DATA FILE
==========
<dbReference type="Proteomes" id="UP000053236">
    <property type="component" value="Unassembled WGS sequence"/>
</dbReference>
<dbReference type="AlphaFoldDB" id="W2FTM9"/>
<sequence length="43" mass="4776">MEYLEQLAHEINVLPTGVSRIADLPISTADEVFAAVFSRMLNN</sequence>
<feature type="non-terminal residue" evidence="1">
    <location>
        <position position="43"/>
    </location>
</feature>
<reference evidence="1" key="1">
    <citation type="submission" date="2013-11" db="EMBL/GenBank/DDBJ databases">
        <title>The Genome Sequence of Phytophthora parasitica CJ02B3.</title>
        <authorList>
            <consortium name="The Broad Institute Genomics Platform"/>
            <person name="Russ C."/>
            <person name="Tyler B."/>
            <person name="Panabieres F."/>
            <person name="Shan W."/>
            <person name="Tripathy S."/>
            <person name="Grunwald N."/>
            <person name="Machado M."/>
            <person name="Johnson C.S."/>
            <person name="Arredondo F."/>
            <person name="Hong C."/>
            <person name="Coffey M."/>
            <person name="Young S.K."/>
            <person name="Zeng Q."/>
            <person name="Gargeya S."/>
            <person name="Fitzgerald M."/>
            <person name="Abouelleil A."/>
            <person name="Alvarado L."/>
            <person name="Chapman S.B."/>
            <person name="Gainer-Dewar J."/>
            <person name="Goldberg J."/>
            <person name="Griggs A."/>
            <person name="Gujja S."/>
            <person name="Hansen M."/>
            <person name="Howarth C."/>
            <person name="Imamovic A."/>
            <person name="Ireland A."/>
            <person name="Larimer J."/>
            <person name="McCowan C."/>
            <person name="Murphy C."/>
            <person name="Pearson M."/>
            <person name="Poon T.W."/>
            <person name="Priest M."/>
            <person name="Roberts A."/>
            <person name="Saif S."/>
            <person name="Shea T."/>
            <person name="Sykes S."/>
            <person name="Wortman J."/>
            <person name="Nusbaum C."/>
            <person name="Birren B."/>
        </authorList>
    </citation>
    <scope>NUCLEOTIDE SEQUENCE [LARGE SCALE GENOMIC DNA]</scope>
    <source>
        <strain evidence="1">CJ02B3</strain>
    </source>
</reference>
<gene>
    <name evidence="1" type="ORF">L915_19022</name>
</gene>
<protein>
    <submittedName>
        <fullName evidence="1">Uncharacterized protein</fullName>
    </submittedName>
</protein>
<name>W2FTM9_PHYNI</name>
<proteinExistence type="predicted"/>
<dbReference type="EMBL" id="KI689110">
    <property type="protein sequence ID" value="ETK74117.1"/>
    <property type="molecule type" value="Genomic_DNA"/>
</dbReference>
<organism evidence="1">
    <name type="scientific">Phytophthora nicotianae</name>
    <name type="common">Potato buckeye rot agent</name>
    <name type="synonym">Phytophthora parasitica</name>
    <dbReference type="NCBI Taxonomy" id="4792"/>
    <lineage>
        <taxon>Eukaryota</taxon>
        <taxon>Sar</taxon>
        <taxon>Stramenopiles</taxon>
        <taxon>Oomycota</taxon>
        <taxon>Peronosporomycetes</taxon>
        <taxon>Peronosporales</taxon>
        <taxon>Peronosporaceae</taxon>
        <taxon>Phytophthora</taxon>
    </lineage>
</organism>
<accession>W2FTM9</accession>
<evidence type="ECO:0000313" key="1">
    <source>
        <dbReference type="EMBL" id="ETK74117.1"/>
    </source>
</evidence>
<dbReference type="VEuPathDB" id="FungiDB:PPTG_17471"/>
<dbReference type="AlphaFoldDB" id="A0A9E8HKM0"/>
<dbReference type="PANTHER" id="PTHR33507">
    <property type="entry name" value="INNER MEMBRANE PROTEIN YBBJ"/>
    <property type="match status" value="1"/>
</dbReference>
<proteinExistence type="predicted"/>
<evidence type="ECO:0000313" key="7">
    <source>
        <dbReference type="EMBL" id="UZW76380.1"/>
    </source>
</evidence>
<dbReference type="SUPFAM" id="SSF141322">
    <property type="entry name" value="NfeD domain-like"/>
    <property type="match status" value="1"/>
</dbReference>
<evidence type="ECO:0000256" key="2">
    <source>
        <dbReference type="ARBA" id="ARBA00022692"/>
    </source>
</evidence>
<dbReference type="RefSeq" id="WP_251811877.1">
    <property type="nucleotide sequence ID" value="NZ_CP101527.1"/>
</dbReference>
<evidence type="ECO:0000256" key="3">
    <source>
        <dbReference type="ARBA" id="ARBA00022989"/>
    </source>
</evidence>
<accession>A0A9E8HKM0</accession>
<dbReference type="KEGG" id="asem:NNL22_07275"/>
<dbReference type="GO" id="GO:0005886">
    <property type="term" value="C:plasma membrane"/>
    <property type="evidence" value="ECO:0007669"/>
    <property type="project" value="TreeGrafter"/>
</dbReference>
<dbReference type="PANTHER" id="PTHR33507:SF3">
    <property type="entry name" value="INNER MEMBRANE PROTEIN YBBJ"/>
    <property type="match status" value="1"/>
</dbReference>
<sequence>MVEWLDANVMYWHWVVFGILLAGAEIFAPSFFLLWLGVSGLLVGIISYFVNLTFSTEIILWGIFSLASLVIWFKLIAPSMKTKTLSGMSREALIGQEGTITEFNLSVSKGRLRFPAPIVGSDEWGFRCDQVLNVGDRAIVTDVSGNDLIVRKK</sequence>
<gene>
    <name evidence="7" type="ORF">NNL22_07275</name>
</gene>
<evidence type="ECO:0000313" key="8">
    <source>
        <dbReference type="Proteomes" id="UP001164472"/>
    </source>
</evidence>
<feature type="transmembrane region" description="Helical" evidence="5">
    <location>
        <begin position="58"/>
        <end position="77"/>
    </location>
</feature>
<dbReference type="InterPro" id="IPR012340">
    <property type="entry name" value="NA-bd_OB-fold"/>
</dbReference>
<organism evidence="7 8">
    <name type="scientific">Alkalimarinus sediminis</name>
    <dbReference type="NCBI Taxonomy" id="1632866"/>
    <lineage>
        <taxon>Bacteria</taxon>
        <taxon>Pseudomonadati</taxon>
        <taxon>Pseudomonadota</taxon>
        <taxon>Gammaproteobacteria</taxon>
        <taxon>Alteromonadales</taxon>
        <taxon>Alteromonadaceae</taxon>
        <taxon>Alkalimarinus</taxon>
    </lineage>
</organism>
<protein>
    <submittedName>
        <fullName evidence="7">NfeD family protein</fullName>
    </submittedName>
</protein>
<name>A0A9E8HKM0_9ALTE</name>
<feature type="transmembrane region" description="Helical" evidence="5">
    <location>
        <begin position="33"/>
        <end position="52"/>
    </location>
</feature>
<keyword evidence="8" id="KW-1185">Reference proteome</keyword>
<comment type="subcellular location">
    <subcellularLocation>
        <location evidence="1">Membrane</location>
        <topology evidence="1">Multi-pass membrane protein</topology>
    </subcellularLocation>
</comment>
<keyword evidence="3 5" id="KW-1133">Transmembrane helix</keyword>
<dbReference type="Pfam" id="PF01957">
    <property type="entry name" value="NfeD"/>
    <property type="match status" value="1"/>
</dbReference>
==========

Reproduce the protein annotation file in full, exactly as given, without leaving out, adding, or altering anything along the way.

<dbReference type="Proteomes" id="UP000053236">
    <property type="component" value="Unassembled WGS sequence"/>
</dbReference>
<dbReference type="AlphaFoldDB" id="W2FTM9"/>
<sequence length="43" mass="4776">MEYLEQLAHEINVLPTGVSRIADLPISTADEVFAAVFSRMLNN</sequence>
<feature type="non-terminal residue" evidence="1">
    <location>
        <position position="43"/>
    </location>
</feature>
<reference evidence="1" key="1">
    <citation type="submission" date="2013-11" db="EMBL/GenBank/DDBJ databases">
        <title>The Genome Sequence of Phytophthora parasitica CJ02B3.</title>
        <authorList>
            <consortium name="The Broad Institute Genomics Platform"/>
            <person name="Russ C."/>
            <person name="Tyler B."/>
            <person name="Panabieres F."/>
            <person name="Shan W."/>
            <person name="Tripathy S."/>
            <person name="Grunwald N."/>
            <person name="Machado M."/>
            <person name="Johnson C.S."/>
            <person name="Arredondo F."/>
            <person name="Hong C."/>
            <person name="Coffey M."/>
            <person name="Young S.K."/>
            <person name="Zeng Q."/>
            <person name="Gargeya S."/>
            <person name="Fitzgerald M."/>
            <person name="Abouelleil A."/>
            <person name="Alvarado L."/>
            <person name="Chapman S.B."/>
            <person name="Gainer-Dewar J."/>
            <person name="Goldberg J."/>
            <person name="Griggs A."/>
            <person name="Gujja S."/>
            <person name="Hansen M."/>
            <person name="Howarth C."/>
            <person name="Imamovic A."/>
            <person name="Ireland A."/>
            <person name="Larimer J."/>
            <person name="McCowan C."/>
            <person name="Murphy C."/>
            <person name="Pearson M."/>
            <person name="Poon T.W."/>
            <person name="Priest M."/>
            <person name="Roberts A."/>
            <person name="Saif S."/>
            <person name="Shea T."/>
            <person name="Sykes S."/>
            <person name="Wortman J."/>
            <person name="Nusbaum C."/>
            <person name="Birren B."/>
        </authorList>
    </citation>
    <scope>NUCLEOTIDE SEQUENCE [LARGE SCALE GENOMIC DNA]</scope>
    <source>
        <strain evidence="1">CJ02B3</strain>
    </source>
</reference>
<gene>
    <name evidence="1" type="ORF">L915_19022</name>
</gene>
<protein>
    <submittedName>
        <fullName evidence="1">Uncharacterized protein</fullName>
    </submittedName>
</protein>
<name>W2FTM9_PHYNI</name>
<proteinExistence type="predicted"/>
<dbReference type="EMBL" id="KI689110">
    <property type="protein sequence ID" value="ETK74117.1"/>
    <property type="molecule type" value="Genomic_DNA"/>
</dbReference>
<organism evidence="1">
    <name type="scientific">Phytophthora nicotianae</name>
    <name type="common">Potato buckeye rot agent</name>
    <name type="synonym">Phytophthora parasitica</name>
    <dbReference type="NCBI Taxonomy" id="4792"/>
    <lineage>
        <taxon>Eukaryota</taxon>
        <taxon>Sar</taxon>
        <taxon>Stramenopiles</taxon>
        <taxon>Oomycota</taxon>
        <taxon>Peronosporomycetes</taxon>
        <taxon>Peronosporales</taxon>
        <taxon>Peronosporaceae</taxon>
        <taxon>Phytophthora</taxon>
    </lineage>
</organism>
<accession>W2FTM9</accession>
<evidence type="ECO:0000313" key="1">
    <source>
        <dbReference type="EMBL" id="ETK74117.1"/>
    </source>
</evidence>
<dbReference type="VEuPathDB" id="FungiDB:PPTG_17471"/>
<dbReference type="AlphaFoldDB" id="A0A9E8HKM0"/>
<dbReference type="PANTHER" id="PTHR33507">
    <property type="entry name" value="INNER MEMBRANE PROTEIN YBBJ"/>
    <property type="match status" value="1"/>
</dbReference>
<proteinExistence type="predicted"/>
<evidence type="ECO:0000313" key="7">
    <source>
        <dbReference type="EMBL" id="UZW76380.1"/>
    </source>
</evidence>
<dbReference type="SUPFAM" id="SSF141322">
    <property type="entry name" value="NfeD domain-like"/>
    <property type="match status" value="1"/>
</dbReference>
<evidence type="ECO:0000256" key="2">
    <source>
        <dbReference type="ARBA" id="ARBA00022692"/>
    </source>
</evidence>
<dbReference type="RefSeq" id="WP_251811877.1">
    <property type="nucleotide sequence ID" value="NZ_CP101527.1"/>
</dbReference>
<evidence type="ECO:0000256" key="3">
    <source>
        <dbReference type="ARBA" id="ARBA00022989"/>
    </source>
</evidence>
<accession>A0A9E8HKM0</accession>
<dbReference type="KEGG" id="asem:NNL22_07275"/>
<dbReference type="GO" id="GO:0005886">
    <property type="term" value="C:plasma membrane"/>
    <property type="evidence" value="ECO:0007669"/>
    <property type="project" value="TreeGrafter"/>
</dbReference>
<dbReference type="PANTHER" id="PTHR33507:SF3">
    <property type="entry name" value="INNER MEMBRANE PROTEIN YBBJ"/>
    <property type="match status" value="1"/>
</dbReference>
<sequence>MVEWLDANVMYWHWVVFGILLAGAEIFAPSFFLLWLGVSGLLVGIISYFVNLTFSTEIILWGIFSLASLVIWFKLIAPSMKTKTLSGMSREALIGQEGTITEFNLSVSKGRLRFPAPIVGSDEWGFRCDQVLNVGDRAIVTDVSGNDLIVRKK</sequence>
<gene>
    <name evidence="7" type="ORF">NNL22_07275</name>
</gene>
<evidence type="ECO:0000313" key="8">
    <source>
        <dbReference type="Proteomes" id="UP001164472"/>
    </source>
</evidence>
<feature type="transmembrane region" description="Helical" evidence="5">
    <location>
        <begin position="58"/>
        <end position="77"/>
    </location>
</feature>
<dbReference type="InterPro" id="IPR012340">
    <property type="entry name" value="NA-bd_OB-fold"/>
</dbReference>
<organism evidence="7 8">
    <name type="scientific">Alkalimarinus sediminis</name>
    <dbReference type="NCBI Taxonomy" id="1632866"/>
    <lineage>
        <taxon>Bacteria</taxon>
        <taxon>Pseudomonadati</taxon>
        <taxon>Pseudomonadota</taxon>
        <taxon>Gammaproteobacteria</taxon>
        <taxon>Alteromonadales</taxon>
        <taxon>Alteromonadaceae</taxon>
        <taxon>Alkalimarinus</taxon>
    </lineage>
</organism>
<protein>
    <submittedName>
        <fullName evidence="7">NfeD family protein</fullName>
    </submittedName>
</protein>
<name>A0A9E8HKM0_9ALTE</name>
<feature type="transmembrane region" description="Helical" evidence="5">
    <location>
        <begin position="33"/>
        <end position="52"/>
    </location>
</feature>
<keyword evidence="8" id="KW-1185">Reference proteome</keyword>
<comment type="subcellular location">
    <subcellularLocation>
        <location evidence="1">Membrane</location>
        <topology evidence="1">Multi-pass membrane protein</topology>
    </subcellularLocation>
</comment>
<keyword evidence="3 5" id="KW-1133">Transmembrane helix</keyword>
<dbReference type="Pfam" id="PF01957">
    <property type="entry name" value="NfeD"/>
    <property type="match status" value="1"/>
</dbReference>